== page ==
It’s not much of a competition when comparing a high-definition dynamic digital display to static printed signs. However, there are many factors merchants need to consider before bringing dynamic digital signs in their stores. 

Cost-effectiveness wouldn’t seem to be a strength of digital signage compared to paper and ink. But when you consider the cost of production and printing static signs, and how many times they need to be changed, an investment in a dynamic digital sign system could be a wise move. 

Impact is one of digital signage’s most obvious strengths. Walk into any consumer technology store and what’s the first thing you see? The wall of gigantic flat screens displaying ultra-high definition images of exotic locations, synchronized advertisements, or the latest football game. For a retail merchant, a well-placed monitor can work like a bug light, attracting shoppers like flies. 

Flexibility is another advantage that dynamic digital signs have over print. Video content can be changed in seconds with a couple of strokes at a computer keyboard. Prices can be adjusted and items can be added or removed from a slideshow quickly and easily.  

Customer interaction is something that is gaining traction in many industries. McDonald’s has begun rolling out kiosks that allow customers to place their orders and pay without talking to a server in all 14,000 of its restaurants. Outdoor retailer REI has adopted in-store kiosks that offer internet services to customers for product research, inventory search and price comparisons. Likewise, Nike has interactive touchscreens in some of its larger stores that customers can use for product research and customization.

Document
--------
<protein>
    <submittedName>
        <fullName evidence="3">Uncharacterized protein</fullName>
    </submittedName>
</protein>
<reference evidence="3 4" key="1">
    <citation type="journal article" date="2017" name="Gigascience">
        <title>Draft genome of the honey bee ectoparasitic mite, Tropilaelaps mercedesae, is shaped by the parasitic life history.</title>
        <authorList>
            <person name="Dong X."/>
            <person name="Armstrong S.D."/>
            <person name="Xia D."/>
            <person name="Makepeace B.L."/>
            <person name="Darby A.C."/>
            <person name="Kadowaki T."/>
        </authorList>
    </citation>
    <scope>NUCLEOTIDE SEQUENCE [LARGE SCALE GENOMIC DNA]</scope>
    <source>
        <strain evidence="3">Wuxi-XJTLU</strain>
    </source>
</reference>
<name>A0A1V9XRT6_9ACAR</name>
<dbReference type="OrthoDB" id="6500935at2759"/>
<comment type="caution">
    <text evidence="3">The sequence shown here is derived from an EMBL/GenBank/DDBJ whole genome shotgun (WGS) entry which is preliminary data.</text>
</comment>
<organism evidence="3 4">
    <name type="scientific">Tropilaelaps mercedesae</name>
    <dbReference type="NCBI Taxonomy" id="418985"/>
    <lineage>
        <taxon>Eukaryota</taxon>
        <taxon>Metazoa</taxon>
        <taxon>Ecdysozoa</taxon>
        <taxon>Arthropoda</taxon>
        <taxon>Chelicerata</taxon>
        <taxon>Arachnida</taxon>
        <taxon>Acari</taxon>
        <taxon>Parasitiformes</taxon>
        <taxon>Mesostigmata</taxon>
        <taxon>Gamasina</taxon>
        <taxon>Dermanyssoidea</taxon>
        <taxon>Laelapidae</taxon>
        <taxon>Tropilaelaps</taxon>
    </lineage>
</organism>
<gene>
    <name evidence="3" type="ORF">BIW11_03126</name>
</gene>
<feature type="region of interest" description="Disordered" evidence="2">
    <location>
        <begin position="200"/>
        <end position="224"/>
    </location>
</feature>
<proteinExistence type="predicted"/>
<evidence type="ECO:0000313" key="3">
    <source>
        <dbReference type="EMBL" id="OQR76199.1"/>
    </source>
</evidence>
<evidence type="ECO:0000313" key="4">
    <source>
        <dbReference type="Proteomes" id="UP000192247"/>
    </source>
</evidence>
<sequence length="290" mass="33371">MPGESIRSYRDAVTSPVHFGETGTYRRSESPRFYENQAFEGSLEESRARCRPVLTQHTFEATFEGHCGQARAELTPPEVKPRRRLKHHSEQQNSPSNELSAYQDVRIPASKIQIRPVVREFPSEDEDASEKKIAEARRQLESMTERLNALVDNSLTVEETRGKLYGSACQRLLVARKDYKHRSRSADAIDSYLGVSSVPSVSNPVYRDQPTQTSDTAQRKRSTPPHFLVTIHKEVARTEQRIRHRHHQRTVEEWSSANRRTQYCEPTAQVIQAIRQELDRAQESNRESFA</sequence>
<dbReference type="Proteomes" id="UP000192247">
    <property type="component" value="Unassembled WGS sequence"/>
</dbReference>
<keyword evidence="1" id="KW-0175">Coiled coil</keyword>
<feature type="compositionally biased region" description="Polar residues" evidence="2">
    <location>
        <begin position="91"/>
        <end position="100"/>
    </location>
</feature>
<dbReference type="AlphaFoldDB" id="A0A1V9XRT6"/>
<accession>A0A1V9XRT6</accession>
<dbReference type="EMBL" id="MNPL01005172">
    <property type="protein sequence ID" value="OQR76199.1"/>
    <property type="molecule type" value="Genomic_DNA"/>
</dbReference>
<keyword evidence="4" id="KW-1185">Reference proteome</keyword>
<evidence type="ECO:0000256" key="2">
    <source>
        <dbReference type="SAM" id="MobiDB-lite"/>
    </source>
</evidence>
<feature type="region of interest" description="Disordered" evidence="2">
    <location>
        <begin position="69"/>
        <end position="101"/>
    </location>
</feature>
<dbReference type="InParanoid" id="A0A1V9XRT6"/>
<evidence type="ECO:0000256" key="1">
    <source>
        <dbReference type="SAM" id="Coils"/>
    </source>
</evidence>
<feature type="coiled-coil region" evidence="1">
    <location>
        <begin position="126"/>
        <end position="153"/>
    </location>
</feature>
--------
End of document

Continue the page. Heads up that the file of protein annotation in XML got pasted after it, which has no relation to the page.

Many retail technology companies offer software and hardware that can link through a merchant’s point of sale system to provide product promotional videos or YouTube content quickly and easily. Businesses of all sizes are taking advantage of the new technology. 

La Pine Ace Hardware is one such store. Despite its rural location in Central Oregon and its market as a dominant regional building supply company, its owners felt increasing competition from big-box stores and online giants such as Amazon. The store implemented EZ-AD TV to digitize its in-store advertising through its point of sale system to combat the threat. 

“We get a lot of customers who come in here and compare our prices with Home Depot. Before we would go to our computers and call up their prices. Now we can call up competitors’ prices on our phones and show customers that maybe their prices were lower last week, but not this week,” explains Assistant Manager Cindy Sawyer. “Running our advertising through the monitors works better, too. Instead of printing out all those ads, people can go to the monitors and see what’s on sale. To me, it’s much more of an advantage. It’s the way business is running these days.” 

They also use the in-store monitors to demonstrate new products and offer tips on DIY projects. 

Signs of the Times 

Whether you have a mom and pop curio shop or a string of stores doing millions of dollars a year, dynamic digital signage can help you attract customers, inform and entertain them, all of which can improve your bottom line. 

Brian Bullock